The Winesleuth has finally gotten a new job!! Yay!!!  I’m so glad to be moving on and my new job is with the natural  (and local) wine bar, Artisan and Vine. I met Kathryn (first post here) back in February and was so impressed by her enthusiasm and passion (see video here) for natural and local (read English) wines that I started hanging around A&V, even taking a trip with Kathryn to Davenport Vineyards (video here) this past March. And now I’ve joined A&V to be able to work with all those amazing, interesting natural wines.   Trafalgar roundabout from on high So earlier this week, I found myself at the top of New Zealand House on Haymarket, enjoying the views of London – London Eye on one side, Buck House on the other with  Big Ben and the Houses of Parliament in between. It really makes you realize how closely packed everything is in London. Now you might be wondering, what the hell was the Winesleuth doing up in the penthouse of NZ House? Why, at a winetasting of course, deciding what new wines to add to the A&V list. They were of course natural and biodynamic wines, this batch from New Zealand with winemaker, James Millton of Millton Vineyards, Gisbourne, NZ, in attendance and hosted by the good folks of Vintage Roots, one of the UK’s leading organic wine specialists. Bio certified James and Annie Millton were one of the pioneers of natural, biodynamic wine production in the Southern Hemisphere, establishing their vineyard on the banks of the Te Arai River near Gisbourne on the North Island of New Zealand. The Millton philosophy is to produce wine traditionally using biodynamic techniques. They adhere to the original biodynmic principles as laid out by Dr Rudolf Stiener in 1924 and all the wines are certified biodynamic and have the “Bio-gro”organic trademark and grower number on the back of the bottle. What does this mean? In a nut shell it encompasses “…growing the grapes without the use of herbicides, insecticides, systemic fungicides or soluble fertilisers. It also...

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Elvis is in the building (or at least his wines are)

I always forget how much I love Elvis Presley’s music until I hear it, then it instantly transports me back to my childhood. My parents weren’t huge Elvis fans but my dad did like to pop in a cassette tape every now and then on road trips. Well, Elvis is back and here in the UK! Well, not entirely true, Elvis wines are trying to break into the UK wine market. Yup, an entrepreneurial Swede by the name of Dan Samson has already brought “The King”  to Sweden and the Netherlands. Dan has teamed up with Signature Wines  and their Graceland Cellars range to help bring Elvis to the masses again. Actually, it’s like the Marilyn Merlot brand of wine. Neither Marilyn nor Elvis have anything to do with the wine but their visages peer out at you and if it makes your nearest and dearest Elvis fan happy, what’s the harm? The Winesleuth (me)  had the chance to speak with Dan at the recent California Wine Trade Show here in London, watch the video to see what he had to say about Elvis in the building… I have to admit, I was rather dubious when I saw the wines but on tasting them all my doubts vanished. These were not just gimmick wines but also well made wines. I sampled the Jailhouse Rock Merlot and the Blue Suede Shoes Chardonnay. Both were approachable, easy drinking wines. The  merlot was soft and fruity but had a bit of structure to it and the chardonnay, while it did have oak on it, was not too oaky and had some nice ripe tropical fruit on the nose and palate. The wines have won numerous awards in the States at various competitions so the quality is certainly there. They’re not yet available in the UK but Dan believes that they’ll retail for around £8 – £10, reasonable for a Califoria wine in Europe. The grapes are sourced from the Santa Rosa Valley, in Northern California, near Sonoma Valley and all...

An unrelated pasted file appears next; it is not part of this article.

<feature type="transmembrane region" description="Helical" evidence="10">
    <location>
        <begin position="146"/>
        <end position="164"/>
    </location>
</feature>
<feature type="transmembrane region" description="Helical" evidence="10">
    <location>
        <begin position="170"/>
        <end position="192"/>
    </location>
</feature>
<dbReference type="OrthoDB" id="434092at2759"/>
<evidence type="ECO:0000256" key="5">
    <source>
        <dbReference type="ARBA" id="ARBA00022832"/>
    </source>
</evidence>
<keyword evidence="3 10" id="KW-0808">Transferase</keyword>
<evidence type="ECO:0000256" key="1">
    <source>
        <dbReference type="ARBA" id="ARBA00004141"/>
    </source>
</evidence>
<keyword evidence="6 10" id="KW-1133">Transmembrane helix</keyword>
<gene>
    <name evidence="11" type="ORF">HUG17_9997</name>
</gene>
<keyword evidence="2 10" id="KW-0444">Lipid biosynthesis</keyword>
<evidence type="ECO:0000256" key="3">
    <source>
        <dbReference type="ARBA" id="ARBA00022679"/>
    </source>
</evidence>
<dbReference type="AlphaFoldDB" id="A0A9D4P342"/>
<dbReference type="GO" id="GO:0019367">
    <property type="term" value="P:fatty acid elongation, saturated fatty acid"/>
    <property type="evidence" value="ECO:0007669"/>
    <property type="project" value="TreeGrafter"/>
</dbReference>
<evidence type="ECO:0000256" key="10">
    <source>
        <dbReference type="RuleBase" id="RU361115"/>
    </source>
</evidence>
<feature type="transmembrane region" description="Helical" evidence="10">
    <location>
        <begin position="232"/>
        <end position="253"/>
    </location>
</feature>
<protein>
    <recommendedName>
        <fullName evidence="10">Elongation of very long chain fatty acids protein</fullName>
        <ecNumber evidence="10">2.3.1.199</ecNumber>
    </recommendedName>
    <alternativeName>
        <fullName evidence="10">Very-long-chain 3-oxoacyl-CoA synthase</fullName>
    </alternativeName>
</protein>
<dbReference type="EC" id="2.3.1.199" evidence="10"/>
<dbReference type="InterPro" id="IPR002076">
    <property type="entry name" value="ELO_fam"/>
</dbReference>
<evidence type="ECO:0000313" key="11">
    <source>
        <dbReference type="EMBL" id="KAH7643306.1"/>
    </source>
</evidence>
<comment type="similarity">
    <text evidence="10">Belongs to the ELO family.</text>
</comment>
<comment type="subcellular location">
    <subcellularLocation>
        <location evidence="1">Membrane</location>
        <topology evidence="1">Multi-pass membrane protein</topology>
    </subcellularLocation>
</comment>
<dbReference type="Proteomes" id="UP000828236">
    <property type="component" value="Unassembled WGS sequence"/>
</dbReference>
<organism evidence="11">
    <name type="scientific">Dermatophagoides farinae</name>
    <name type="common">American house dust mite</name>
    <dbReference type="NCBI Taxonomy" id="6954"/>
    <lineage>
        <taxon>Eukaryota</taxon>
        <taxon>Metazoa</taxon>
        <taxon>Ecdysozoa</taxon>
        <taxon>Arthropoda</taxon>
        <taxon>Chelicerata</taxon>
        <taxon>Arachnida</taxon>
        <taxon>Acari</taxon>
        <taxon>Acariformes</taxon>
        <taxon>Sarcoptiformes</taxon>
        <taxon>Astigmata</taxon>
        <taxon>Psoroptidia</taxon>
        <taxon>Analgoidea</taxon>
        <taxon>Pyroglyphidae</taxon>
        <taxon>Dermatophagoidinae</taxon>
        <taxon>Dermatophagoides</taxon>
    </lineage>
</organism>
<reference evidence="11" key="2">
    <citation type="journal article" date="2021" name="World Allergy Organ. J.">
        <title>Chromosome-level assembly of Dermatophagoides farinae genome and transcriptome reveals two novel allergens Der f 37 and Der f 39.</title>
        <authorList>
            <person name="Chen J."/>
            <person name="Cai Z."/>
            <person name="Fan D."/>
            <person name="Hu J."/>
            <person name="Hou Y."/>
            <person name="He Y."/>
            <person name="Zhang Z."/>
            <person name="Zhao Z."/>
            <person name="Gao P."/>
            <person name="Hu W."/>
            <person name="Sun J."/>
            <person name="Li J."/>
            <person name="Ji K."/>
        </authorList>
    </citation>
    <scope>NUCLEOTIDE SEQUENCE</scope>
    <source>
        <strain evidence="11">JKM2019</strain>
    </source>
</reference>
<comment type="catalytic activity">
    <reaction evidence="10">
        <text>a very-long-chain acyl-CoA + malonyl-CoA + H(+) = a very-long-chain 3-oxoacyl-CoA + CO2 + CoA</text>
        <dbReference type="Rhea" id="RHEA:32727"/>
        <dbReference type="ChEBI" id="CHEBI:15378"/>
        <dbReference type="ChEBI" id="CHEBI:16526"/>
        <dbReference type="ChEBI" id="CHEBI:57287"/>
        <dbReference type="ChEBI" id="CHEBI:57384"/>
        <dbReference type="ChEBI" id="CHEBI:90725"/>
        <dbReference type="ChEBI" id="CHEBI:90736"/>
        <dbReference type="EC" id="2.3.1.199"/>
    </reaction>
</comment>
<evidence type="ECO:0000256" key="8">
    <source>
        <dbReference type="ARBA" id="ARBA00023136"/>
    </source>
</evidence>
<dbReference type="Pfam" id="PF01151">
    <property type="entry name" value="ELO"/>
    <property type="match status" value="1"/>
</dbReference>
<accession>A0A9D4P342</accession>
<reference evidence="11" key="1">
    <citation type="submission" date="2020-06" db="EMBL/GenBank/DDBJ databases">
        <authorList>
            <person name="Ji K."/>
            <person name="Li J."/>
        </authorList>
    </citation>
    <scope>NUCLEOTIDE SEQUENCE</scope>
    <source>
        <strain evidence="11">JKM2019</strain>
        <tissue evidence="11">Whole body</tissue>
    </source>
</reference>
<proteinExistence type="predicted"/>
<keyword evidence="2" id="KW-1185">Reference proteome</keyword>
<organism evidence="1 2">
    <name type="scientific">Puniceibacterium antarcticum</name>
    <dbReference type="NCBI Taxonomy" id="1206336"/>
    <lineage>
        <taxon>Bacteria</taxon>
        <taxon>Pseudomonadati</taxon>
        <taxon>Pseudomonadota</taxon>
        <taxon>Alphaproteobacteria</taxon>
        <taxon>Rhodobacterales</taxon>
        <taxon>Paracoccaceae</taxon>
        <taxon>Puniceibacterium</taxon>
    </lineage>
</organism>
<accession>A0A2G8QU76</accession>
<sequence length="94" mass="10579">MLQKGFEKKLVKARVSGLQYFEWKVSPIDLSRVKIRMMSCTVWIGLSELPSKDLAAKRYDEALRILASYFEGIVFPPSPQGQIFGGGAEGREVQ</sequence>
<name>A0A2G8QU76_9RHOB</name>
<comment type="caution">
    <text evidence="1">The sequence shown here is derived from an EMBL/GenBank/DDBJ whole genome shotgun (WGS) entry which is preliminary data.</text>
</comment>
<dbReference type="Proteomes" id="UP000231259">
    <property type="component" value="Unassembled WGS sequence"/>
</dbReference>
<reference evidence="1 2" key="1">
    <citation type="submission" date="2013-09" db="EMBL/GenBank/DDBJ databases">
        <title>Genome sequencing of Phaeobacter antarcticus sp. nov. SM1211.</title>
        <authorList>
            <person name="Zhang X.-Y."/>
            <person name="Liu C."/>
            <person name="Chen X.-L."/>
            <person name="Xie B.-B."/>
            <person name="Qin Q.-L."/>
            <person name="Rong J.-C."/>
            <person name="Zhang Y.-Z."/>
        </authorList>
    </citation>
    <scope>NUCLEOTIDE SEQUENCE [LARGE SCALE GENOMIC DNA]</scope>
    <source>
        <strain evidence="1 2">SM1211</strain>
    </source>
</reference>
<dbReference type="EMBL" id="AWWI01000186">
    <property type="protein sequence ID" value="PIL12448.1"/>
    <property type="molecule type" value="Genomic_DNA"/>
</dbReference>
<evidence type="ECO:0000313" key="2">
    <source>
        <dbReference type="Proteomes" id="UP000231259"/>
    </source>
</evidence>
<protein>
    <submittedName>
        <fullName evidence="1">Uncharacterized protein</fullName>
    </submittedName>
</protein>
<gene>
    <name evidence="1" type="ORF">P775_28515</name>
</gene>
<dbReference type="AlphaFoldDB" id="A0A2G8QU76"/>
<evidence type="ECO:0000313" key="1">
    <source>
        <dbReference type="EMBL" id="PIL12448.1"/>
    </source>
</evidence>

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Austrian grapes you’ve probably never heard of…

Started off the day in Chinatown for a bit of dim sum before heading off to the annual Austrian wine tasting held at the Institute of Directors on Pall Mall. There were still plenty of red lanterns hanging around, leftover from Chinese New Year. It put me in a good mood as we walked thru Leicester Sq and cut across Haymarket to get to the IOD. The Austrians are probably best know for Gruner Veltliner but there were plenty of other varietals available for tasting. What really surprised me was that gruner was not only light and zippy but could also be rich and full with aromas of melons, white flowers and peaches swirling around the glass. The Austrians are not afraid to use oak, although most of it was old oak barrels, there was a fair amount of new oak being used as well. Riesling was also well represented. I found most of them to be quite aromatic, green apples and citrus but dry. One exhibitor remarked that they were more similar to Alsatian rieslings rather then the typical off-dry German rieslings. What I found most interesting was the plethora of varietals on show and not just the usual suspects.  Blauer zweigelt– a red, quite cherry-ish, smooth and velvety. Welschriesling – not a riesling at all but a white meant to be drunk young, roter veltliner – another Austrian only varietal that has nothing to do with gruner. It was quite dry, spicy and smelled like wet rocks, lovely. Blaufrankisch– lovely stuff, loads of cherries. St. Laurent – another interesting red very rustic, wonder if it improves with age? Blauburgunder (pinot noir) was another varietal that kept popping up. Those were just some of the interesting  and different varietals on show. Alongside all the exotic Austrian varietals, there was also merlot, sauvignon blanc, pinot gris, cabernet sauvignon and even syrah(!). There was one amazing chardonnay from the Artner winery. Clocking in at 15 % alcohol, you’d never know it. Slightly buttery, creamy nose, very fresh on the palate...